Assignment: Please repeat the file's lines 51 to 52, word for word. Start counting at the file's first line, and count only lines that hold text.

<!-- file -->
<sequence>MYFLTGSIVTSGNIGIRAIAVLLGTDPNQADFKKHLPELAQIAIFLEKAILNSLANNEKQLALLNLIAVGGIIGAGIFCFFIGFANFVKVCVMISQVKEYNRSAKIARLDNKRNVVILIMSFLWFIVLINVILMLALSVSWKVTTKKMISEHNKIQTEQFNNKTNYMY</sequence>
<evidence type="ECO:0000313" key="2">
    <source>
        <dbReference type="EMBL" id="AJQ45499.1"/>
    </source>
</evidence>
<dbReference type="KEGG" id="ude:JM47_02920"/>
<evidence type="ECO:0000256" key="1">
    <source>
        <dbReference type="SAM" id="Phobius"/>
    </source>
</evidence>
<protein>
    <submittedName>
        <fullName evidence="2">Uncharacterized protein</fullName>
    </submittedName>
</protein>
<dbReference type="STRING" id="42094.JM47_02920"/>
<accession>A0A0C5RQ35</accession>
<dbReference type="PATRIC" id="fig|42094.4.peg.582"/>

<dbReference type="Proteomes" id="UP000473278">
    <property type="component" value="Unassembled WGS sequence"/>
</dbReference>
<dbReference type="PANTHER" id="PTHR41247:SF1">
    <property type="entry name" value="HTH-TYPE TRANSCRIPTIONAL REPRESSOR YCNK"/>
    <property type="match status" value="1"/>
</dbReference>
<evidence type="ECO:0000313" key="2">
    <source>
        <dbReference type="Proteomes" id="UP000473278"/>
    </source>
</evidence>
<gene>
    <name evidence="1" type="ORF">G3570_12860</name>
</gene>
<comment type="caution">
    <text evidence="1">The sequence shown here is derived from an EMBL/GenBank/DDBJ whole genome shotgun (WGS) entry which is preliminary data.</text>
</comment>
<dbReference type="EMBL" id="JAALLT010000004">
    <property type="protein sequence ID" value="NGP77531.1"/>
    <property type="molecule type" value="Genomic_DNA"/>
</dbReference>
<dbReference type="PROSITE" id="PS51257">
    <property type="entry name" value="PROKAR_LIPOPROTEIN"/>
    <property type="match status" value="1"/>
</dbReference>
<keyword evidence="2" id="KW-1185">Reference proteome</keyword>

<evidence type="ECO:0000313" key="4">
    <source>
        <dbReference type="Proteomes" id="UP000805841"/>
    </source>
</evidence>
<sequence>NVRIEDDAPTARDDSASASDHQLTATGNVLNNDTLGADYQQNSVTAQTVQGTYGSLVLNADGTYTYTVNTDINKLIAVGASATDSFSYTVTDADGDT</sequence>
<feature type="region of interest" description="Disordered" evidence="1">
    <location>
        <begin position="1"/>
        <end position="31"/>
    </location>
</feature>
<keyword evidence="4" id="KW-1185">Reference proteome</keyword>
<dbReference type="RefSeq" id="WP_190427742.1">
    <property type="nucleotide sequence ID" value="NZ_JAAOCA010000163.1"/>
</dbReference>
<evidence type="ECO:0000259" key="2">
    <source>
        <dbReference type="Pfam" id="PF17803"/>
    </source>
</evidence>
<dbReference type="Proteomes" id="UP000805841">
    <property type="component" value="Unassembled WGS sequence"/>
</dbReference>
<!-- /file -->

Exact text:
    </source>
</evidence>